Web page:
More than 50 students presented posters on their scholarly research
April 2023 – Drew University’s annual Day of Scholars event celebrated student achievement as undergrads shared their research with faculty, staff, and fellow students.
A common refrain among the student presenters, from the sciences to humanities, was the value and abundance of unique, hands-on opportunities at Drew, which provide them a leg up when applying to graduate programs or interviewing for jobs.
Karima Shifa C’23, a chemistry major, used time in the Drew Summer Science Institute (DSSI), the RISE program, and throughout the academic year to research whether a newly-created molecule could prevent the natural process of taurine molecules rejuvenating ovarian cancer cells previously killed by chemotherapy.
“I literally created a new molecule!” said Shifa, who is set to pursue a bachelors and masters in chemical engineering as part of Drew’s Dual-Degree program with Washington University in St. Louis. “And I got to work with RISE Fellow Brian McKittrick who has spent his career working with companies like Merck and Schering-Plough. Learning alongside an expert like him with so much applicable knowledge and advice was incredible.”
Brianna Hernandez, a biology major and psychology and chemistry double minor, spoke of the impact of going through the scientific process and learning in a research lab.
“Getting to work in a real lab with professors doing real research on immunology and DNA and the STING pathway gave me a lot of confidence and exposed me to a lot of techniques like cell capture, protein extraction, immunoprecipitation, and blotting, that I’ll use in grad school.” said Hernandez. “Even though the trials didn’t end up succeeding in the technical sense, that alone is a lesson—doing scientific research doesn’t always lead to a breakthrough every day.”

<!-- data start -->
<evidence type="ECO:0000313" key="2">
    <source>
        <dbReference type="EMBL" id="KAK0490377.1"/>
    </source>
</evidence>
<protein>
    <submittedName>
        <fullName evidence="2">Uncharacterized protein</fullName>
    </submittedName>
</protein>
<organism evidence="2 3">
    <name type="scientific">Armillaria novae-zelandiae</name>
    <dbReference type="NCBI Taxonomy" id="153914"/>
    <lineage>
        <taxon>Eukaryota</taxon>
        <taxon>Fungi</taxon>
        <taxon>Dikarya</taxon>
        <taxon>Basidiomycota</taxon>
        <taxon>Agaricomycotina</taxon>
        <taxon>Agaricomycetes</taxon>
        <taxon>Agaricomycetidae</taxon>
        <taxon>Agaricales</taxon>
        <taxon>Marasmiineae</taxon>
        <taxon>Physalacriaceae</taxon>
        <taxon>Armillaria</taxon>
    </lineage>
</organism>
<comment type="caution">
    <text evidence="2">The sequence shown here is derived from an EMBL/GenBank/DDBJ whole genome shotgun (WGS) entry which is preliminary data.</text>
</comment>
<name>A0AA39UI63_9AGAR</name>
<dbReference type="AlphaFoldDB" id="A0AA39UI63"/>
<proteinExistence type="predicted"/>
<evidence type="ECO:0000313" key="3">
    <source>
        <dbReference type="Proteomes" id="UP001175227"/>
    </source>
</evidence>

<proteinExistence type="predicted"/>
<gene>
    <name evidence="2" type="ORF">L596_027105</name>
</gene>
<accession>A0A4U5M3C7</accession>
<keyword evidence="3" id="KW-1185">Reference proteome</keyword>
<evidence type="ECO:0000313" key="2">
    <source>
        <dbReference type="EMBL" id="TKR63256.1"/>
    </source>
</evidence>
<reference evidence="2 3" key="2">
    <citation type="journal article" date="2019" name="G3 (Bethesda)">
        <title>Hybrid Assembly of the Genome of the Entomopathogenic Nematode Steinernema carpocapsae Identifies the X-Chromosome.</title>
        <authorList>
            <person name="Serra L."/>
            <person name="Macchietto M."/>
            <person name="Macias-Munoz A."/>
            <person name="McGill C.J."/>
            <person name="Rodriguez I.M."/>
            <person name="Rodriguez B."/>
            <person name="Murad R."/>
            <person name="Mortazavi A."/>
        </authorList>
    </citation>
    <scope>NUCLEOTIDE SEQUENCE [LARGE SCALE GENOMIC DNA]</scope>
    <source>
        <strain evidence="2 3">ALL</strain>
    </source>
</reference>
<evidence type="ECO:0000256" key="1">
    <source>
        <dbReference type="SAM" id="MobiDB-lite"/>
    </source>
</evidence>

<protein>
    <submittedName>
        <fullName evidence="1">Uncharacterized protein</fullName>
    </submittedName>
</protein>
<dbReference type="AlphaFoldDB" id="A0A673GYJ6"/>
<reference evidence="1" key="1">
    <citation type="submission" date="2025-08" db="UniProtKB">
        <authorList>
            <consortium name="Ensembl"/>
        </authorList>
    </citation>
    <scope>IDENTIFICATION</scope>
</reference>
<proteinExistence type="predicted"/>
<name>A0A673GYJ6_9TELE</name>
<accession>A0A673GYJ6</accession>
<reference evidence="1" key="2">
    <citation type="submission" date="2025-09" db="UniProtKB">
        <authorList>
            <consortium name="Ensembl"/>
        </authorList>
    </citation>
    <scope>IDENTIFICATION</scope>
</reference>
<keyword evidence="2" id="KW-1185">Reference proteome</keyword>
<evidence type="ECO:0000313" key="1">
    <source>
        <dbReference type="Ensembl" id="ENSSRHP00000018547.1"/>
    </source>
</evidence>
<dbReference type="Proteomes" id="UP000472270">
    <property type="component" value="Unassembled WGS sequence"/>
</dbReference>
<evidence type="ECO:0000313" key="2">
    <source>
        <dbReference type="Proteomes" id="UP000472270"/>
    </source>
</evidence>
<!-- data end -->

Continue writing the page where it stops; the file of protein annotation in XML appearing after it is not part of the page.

David Hoyt C’24, a biochemistry & molecular biology major in the same research lab, came away with a better understanding of the subject matter.
“This research is important when we’re thinking about different viruses. Often, it is not just the virus that causes damage, but the immune response can cause some of the more severe symptoms.”
Charlotte Clements C’23, a biology major, conducted research at multiple animal shelters regarding how owner-surrendered and stray/feral cats behaved in cage and communal play settings.
“I want to become a vet and have always been fascinated with cat behaviors. I want to give a voice to animals and research like this can help guide how we treat shelter cats and make them comfortable and put them in the best possible position to be adopted by setting them up for success.”
Anisa Robinson C’23, an English major, parlayed her role as corresponding editor for the Drew Review, Drew’s undergraduate research journal, into a research project in itself.
“It’s cool to see all the different research papers that are submitted in the different disciplines and all have their individual niche.”
A trio of students, Gwen Alberici C’23, Emma Boggs C’24, and Amber Stone C’23, used their shortTREC to Milan to dive into the culture, architecture, and food of the Italian city.
“Being able to meet with executives of major companies was one major takeaway,” said Boggs, an economics major and media & communications minor. “We got to network and build relationships, and stay connected on LinkedIn and email. The whole group of students also bonded in a really meaningful way and it’s given us a close peer group on campus.”
“Turning a study abroad opportunity into a research project really taught us how to present,” added Stone, an economics and media & communications double major and Spanish minor. “We’ll be able to talk about this experience in interviews and explain how it translated into what I’m studying and applying for.”